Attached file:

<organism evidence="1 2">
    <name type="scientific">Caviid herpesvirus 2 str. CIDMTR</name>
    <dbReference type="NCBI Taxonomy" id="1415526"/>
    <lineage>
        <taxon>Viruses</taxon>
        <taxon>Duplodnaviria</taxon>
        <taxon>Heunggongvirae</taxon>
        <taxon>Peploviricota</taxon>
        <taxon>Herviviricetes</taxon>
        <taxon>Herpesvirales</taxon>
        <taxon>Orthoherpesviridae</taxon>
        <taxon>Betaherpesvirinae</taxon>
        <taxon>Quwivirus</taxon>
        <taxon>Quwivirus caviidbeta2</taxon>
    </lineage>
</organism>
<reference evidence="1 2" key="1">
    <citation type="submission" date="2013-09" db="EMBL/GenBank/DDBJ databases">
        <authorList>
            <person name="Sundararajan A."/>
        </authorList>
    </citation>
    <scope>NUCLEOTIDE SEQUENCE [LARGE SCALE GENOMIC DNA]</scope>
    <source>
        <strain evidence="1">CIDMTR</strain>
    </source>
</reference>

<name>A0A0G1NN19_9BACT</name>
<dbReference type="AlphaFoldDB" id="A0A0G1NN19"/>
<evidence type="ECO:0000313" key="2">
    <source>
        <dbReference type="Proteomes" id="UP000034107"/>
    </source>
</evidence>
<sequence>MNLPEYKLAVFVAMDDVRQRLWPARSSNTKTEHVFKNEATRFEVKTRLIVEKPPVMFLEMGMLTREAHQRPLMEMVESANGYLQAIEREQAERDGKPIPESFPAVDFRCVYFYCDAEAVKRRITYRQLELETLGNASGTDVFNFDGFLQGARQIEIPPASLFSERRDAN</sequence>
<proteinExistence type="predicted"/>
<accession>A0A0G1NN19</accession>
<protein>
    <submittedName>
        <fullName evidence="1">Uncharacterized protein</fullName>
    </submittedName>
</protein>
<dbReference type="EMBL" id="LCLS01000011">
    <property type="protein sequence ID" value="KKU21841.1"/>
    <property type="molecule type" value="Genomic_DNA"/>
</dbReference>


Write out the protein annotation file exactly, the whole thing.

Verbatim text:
<organism evidence="1 2">
    <name type="scientific">Caviid herpesvirus 2 str. CIDMTR</name>
    <dbReference type="NCBI Taxonomy" id="1415526"/>
    <lineage>
        <taxon>Viruses</taxon>
        <taxon>Duplodnaviria</taxon>
        <taxon>Heunggongvirae</taxon>
        <taxon>Peploviricota</taxon>
        <taxon>Herviviricetes</taxon>
        <taxon>Herpesvirales</taxon>
        <taxon>Orthoherpesviridae</taxon>
        <taxon>Betaherpesvirinae</taxon>
        <taxon>Quwivirus</taxon>
        <taxon>Quwivirus caviidbeta2</taxon>
    </lineage>
</organism>
<reference evidence="1 2" key="1">
    <citation type="submission" date="2013-09" db="EMBL/GenBank/DDBJ databases">
        <authorList>
            <person name="Sundararajan A."/>
        </authorList>
    </citation>
    <scope>NUCLEOTIDE SEQUENCE [LARGE SCALE GENOMIC DNA]</scope>
    <source>
        <strain evidence="1">CIDMTR</strain>
    </source>
</reference>

<name>A0A0G1NN19_9BACT</name>
<dbReference type="AlphaFoldDB" id="A0A0G1NN19"/>
<evidence type="ECO:0000313" key="2">
    <source>
        <dbReference type="Proteomes" id="UP000034107"/>
    </source>
</evidence>
<sequence>MNLPEYKLAVFVAMDDVRQRLWPARSSNTKTEHVFKNEATRFEVKTRLIVEKPPVMFLEMGMLTREAHQRPLMEMVESANGYLQAIEREQAERDGKPIPESFPAVDFRCVYFYCDAEAVKRRITYRQLELETLGNASGTDVFNFDGFLQGARQIEIPPASLFSERRDAN</sequence>
<proteinExistence type="predicted"/>
<accession>A0A0G1NN19</accession>
<protein>
    <submittedName>
        <fullName evidence="1">Uncharacterized protein</fullName>
    </submittedName>
</protein>
<dbReference type="EMBL" id="LCLS01000011">
    <property type="protein sequence ID" value="KKU21841.1"/>
    <property type="molecule type" value="Genomic_DNA"/>
</dbReference>